With so many engine and transmission options on the market today, this can turn into quite a complex question. It’s easy for a manufacturer to claim most fuel-efficient truck, but they are most likely referring to the one with the least power or smallest engine. We want trucks to do truck things right, so the smallest engine might not work for everyone. To make it easier, I’ve compiled a list, taking the fuel economy numbers from the U.S. Department of Energy with vehicles placed in order based on ‘combined’ fuel consumption figures.
Compact Pickup Trucks
The only compact pickup trucks with a diesel engine at the moment are the GMC Canyon and Chevrolet Colorado.
- GMC Canyon and Chevrolet Colorado 2.8L Turbo Diesel Auto 6-speed 23 mpg combined (20mpg city/28mpg city)
4 Cylinder Gas
- GMC Canyon and Chevrolet Colorado 2.5L Auto 6-speed 21 mpg combined (19mpg city/24 mpg highway)
- Toyota Tacoma 2.7L Auto 6-speed 20 mpg combined (19mpg city/22 mpg highway)
6 Cylinder Gas
- Toyota Tacoma 3.5L Auto 6-speed 20 mpg combined (18mpg city 22 mpg highway)
- GMC Canyon and Chevrolet Colorado 3.6L Auto 8-speed 19 mpg combined (17mpg city 24 mpg highway)
- Nissan Frontier 4.0L Auto 5-speed 17 mpg combined (15 mpg city 21 mpg highway)
Full size (half ton) 1500 pickups
Currently only one vehicle in this segment, however, Ford will be coming out with their diesel F-150 in the next few months.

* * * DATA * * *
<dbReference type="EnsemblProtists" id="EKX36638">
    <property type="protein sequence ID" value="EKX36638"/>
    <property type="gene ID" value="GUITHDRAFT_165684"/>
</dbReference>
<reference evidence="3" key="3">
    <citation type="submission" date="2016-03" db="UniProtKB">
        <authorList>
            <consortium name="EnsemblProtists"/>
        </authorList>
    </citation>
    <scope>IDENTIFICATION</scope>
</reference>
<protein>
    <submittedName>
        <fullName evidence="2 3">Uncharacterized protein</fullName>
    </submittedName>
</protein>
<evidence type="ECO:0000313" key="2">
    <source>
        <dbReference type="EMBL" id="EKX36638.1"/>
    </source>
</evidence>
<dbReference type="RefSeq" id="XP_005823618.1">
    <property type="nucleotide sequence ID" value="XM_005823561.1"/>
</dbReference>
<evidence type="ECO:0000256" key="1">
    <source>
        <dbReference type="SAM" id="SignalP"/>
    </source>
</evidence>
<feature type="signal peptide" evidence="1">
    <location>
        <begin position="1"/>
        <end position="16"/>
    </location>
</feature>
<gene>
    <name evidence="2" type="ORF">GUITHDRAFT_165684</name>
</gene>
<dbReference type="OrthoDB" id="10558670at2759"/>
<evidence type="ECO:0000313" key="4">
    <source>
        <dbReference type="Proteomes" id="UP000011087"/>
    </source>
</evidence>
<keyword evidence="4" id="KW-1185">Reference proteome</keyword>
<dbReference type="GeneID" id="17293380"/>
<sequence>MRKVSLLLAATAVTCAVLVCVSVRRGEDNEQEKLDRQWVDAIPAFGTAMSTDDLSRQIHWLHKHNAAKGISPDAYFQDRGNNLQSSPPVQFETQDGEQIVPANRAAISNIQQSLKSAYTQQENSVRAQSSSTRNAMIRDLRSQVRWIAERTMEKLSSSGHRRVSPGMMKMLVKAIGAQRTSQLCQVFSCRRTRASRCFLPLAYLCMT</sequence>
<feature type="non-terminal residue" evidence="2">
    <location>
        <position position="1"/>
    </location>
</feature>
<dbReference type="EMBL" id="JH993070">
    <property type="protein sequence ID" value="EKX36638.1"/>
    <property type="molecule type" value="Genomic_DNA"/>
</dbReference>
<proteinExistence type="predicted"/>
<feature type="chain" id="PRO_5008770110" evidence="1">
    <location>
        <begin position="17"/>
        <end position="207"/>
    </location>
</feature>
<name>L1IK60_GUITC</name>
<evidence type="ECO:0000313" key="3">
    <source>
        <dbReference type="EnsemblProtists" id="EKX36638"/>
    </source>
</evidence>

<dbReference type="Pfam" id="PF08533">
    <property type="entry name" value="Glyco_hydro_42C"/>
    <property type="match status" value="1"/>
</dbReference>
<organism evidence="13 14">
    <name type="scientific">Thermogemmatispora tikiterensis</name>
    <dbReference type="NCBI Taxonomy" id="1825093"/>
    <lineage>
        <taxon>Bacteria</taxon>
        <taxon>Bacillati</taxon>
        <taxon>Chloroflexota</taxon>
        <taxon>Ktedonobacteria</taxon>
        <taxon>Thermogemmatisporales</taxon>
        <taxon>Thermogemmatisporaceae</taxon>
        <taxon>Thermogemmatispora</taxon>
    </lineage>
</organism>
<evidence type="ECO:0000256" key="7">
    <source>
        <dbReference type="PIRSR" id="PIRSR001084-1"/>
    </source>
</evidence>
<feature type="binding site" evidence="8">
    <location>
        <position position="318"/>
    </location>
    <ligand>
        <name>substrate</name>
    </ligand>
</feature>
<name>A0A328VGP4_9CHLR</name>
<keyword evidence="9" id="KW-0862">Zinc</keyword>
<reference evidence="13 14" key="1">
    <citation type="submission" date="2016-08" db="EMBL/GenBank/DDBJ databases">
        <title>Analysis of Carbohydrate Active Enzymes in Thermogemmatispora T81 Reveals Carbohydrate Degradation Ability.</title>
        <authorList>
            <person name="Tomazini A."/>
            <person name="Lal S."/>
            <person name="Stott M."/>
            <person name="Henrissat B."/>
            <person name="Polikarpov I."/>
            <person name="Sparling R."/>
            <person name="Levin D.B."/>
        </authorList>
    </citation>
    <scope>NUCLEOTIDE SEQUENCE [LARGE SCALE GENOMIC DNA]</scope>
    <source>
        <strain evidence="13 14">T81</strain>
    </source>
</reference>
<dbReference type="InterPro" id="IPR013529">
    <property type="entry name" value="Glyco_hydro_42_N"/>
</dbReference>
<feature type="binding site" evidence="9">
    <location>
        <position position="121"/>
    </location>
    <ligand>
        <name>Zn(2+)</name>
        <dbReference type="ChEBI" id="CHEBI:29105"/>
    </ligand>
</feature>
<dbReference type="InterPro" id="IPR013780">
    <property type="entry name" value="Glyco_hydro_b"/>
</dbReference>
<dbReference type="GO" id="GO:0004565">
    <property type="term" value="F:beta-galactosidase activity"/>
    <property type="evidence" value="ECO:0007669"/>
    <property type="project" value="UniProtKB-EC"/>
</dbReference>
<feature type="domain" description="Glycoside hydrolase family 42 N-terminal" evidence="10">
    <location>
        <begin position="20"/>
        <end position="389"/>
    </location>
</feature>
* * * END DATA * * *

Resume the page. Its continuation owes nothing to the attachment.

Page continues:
- RAM 1500 EcoDiesel 3.0L V-6 (240hp/420lb-ft torque) 27 mpg comined (21/29) ¹
Due to the Ford F-150 having two options for the twin turbo Ecoboost on smaller displacement engines, it wouldn’t be fair to list these by cylinders. These are grouped in accordance to horsepower.
Less than 310hp- it’s a three-way tie!
- RAM 1500 3.6L V-6 (305hp/269lb-ft torque) Auto 8-speed 19 mpg combined (16/23)
- Ford F-150 3.3L V-6 (290hp/265lb-ft torque) Auto 6-speed 19 mpg combined (17/22)
- GMC Sierra/Chevrolet Silverado 4.3L V-6 (285hp/305 lb-ft torque) Auto 6-speed 19 mpg combined (17/22)
- Ford F-150 2.7L V-6 EcoBoost (325hp/400lb ft torque) Auto 10-speed 21 mpg combined (19/24)
- GMC Sierra/Chevy Silverado 5.3L V-8 (355hp/383 lb-ft torque) Auto 6-speed 18 mpg combined (16/22)
- Ford F-150 3.5L V-6 EcoBoost (375hp/470lb ft torque) Auto10-speed 18 mpg combined (16/21)
- GMC Sierra/Chevy Silverado 5.3L V-8 (355hp/383 lb-ft torque) Auto 8-speed 17 mpg combined (15/20)
What’s interesting here is that the 6-speed auto is more fuel efficient than the 8-speed transmission in the GMC Sierra
This category is interesting because the trucks listed previously are all either regular gas or diesel. In this section, not all the trucks are based on regular gasoline, so whilst the mpg might be similar it may be based on premium fuel, which costs more than regular fuel. Therefore this section will be based on fuel costs as listed on U.S. Dept Energy. (*Based on 45% highway, 55% city driving, 15,000 annual miles and current fuel prices)
- Ford F-150 5.0L V-8 (395hp/400 lb-ft) Auto 10-speed 17 mpg combined (15/19) Regular gas Annual fuel cost $2,200*
- RAM 1500 5.7L HEMI V-8 (395hp/410lb-ft) Auto 8-speed 17 mpg combined (15/21) Midgrade gas Annual fuel cost $2,450*
- GMC Serra/Chevy Silverado 6.2L V-8 (420hp/460lb-ft) Auto 8-speed 17 mpg combined (15/20) Premium gas Annual fuel cost $2,650*
- Toyota Tundra 5.7L V-8 (381hp/401 lb-ft) Auto 6-speed 14mpg combined (13/17) Regular gas Annual fuel cost $2,700*
- RAM 1500 5.7L HEMI V-8 (395/410 lb-ft) Auto 6-speed 14 mpg combined (13/18) Midgrade gas Annual fuel cost $3,000*
“Compare Side-by-Side.” 2018 Nissan Titan 4WD, 14 Dec. 2017, www.fueleconomy.gov/feg/Find.do?action=sbs&id=39668.
Photos from respective manufacturer media sites
¹Per FCA Media